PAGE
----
dull it’s barley acceptable to maybe okay. Do with what you have
until you can afford what’s better!!! I don’t have an 80 tooth for
ply wood, but I am sure they are worth the investment.

-- Bob Kenosha Wi.

View knotscott's profile (online now)

knotscott

7218 posts in 2842 days


#10 posted 12-12-2010 06:27 AM

I’d definitely use your TK806 since you’ve got it. It’s got more teeth than your rip blade, plus it has an ATB grind that’ll slice better. If you find that the 80T bogs too much, you might try something like a Forrest WWI or Infinity 010-060…both Hi-ATB 60T blades, which is the cleanest cutting grind for plywood. You could also try a Freud LU79R006 60T Hi-ATB 7” blade for ~ $50….your saw should have a pretty easy time spinning that one.

-- Happiness is like wetting your pants...everyone can see it, but only you can feel the warmth....

View traupmann's profile

traupmann

124 posts in 2253 days


#11 posted 12-12-2010 07:23 AM

Ripping and crosscutting are about lumber. Plywood is both no matter the direction. I have found that I cut 1/4 oversize on first cut, then I get a much better cut on size. Keep the teeth low and if the bottom is important, tape it.

-- chas -- looking for Serta sponsorship to go Pro...

View docholladay's profile

docholladay

1287 posts in 2525 days


#12 posted 12-12-2010 08:30 AM

My favorite blade that stays in my table saw 95% of the time is a 40 tooth Freud General Purpose blade. I have also used a 50 tooth combination blade. They both work very well for cutting plywood, both rip and crosscut. Remember, when cutting plywood, regardless of whether it is a rip or crosscut, you are still both ripping and crosscutting at the same time because the layers of the plywood alternate directions. A good sharp combination blade is the best way to go.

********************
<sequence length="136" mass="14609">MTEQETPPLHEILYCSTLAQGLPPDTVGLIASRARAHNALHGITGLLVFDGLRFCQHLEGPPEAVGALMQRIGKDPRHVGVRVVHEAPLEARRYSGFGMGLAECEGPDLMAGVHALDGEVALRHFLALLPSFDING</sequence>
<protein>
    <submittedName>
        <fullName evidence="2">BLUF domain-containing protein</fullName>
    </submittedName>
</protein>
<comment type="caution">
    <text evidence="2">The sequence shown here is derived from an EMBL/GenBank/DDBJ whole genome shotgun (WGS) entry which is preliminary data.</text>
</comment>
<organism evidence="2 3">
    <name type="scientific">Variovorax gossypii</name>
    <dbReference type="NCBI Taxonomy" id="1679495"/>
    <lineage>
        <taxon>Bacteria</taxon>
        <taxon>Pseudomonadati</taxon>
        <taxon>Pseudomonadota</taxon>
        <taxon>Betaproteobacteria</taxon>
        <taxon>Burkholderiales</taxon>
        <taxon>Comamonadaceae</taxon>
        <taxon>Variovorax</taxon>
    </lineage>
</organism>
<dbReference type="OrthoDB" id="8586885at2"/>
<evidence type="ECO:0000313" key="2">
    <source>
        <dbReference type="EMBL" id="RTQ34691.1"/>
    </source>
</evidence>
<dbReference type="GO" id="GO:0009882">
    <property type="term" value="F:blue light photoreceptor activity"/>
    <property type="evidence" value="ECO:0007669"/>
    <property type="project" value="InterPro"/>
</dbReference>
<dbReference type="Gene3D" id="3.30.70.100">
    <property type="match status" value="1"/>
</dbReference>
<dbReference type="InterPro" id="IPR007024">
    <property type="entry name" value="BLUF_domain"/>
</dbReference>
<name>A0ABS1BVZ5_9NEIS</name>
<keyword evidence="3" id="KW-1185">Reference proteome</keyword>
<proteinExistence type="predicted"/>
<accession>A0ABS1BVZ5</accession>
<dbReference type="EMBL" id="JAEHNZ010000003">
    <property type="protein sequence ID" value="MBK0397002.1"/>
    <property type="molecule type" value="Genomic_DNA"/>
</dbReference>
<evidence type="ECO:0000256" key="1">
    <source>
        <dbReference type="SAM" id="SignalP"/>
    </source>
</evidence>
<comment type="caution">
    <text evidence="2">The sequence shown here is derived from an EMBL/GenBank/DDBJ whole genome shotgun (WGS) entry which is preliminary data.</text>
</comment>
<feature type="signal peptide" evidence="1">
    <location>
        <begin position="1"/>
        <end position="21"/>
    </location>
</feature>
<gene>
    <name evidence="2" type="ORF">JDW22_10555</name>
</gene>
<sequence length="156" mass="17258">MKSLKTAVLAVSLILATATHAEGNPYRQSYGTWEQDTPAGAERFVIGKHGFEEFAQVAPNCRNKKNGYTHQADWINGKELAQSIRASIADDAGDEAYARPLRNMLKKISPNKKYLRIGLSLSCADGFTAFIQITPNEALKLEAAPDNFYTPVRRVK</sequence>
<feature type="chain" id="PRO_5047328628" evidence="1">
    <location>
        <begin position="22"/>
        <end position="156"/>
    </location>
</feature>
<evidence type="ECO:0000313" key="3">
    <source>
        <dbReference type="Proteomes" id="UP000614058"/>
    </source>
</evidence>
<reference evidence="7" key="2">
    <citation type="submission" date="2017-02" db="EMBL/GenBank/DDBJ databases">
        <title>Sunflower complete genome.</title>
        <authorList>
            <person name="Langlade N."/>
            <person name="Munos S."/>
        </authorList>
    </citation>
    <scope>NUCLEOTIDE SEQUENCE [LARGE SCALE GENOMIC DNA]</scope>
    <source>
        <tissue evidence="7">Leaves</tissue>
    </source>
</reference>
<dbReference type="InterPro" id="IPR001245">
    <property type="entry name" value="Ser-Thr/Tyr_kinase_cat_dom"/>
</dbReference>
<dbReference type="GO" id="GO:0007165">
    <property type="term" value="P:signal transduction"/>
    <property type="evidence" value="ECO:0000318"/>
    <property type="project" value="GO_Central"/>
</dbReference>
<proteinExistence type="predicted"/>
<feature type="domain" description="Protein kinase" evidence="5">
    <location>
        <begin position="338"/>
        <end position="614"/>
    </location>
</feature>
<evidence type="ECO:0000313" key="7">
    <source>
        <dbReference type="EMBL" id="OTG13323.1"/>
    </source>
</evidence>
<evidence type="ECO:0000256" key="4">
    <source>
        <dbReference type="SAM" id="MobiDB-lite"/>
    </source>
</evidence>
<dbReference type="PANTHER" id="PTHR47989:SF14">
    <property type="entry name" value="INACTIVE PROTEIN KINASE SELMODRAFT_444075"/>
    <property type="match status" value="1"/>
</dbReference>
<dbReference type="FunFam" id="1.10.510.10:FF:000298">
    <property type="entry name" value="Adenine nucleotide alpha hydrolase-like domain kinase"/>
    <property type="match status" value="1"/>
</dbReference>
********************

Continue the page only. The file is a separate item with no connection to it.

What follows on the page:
-- Hey, woodworking ain't brain surgery. Just do something and keep trying till you get it. Doc

View knotscott's profile (online now)

knotscott

7218 posts in 2842 days


#13 posted 12-12-2010 11:28 AM

”A good sharp combination blade is the best way to go.”

A good sharp combination blade certainly doesn’t give the least tearout or the most efficient cut. I guess the “best way to go” depends on your objectives.

-- Happiness is like wetting your pants...everyone can see it, but only you can feel the warmth....

View ChrisForthofer's profile

ChrisForthofer

150 posts in 2533 days


#14 posted 12-12-2010 01:46 PM

Get one of the new Freud Fusion Premier 40T blades. Works amazing on Ply and man made materials as well as hardwoods. Little to no tearout on top or bottom with a Zero clearance insert and a finish that easily equals my Freud glue line rip in hardwood. As far as a do everything blade goes in my experience the Fusion is as close as it gets.

Chris.

-- -Director of slipshod craftsmanship and attention deficit woodworking

View 8iowa's profile

8iowa

1546 posts in 3227 days


#15 posted 12-12-2010 03:24 PM

Perhaps some of you will enjoy Nick Engler’s technical discussion of sawblade design features;

http://www.shopsmithacademy.com/SS_Archives/SS109/SS109_Choosing_Saw_Blades.htm

-- "Heaven is North of the Bridge"

showing 1 through 15 of 16 replies

Have your say...

You must be signed in to reply.

DISCLAIMER: Any posts on LJ are posted by individuals acting in their own right and do not necessarily reflect the views of LJ. LJ will not be held liable for the actions of any user.

Latest Projects | Latest Blog Entries | Latest Forum Topics

HomeRefurbers.com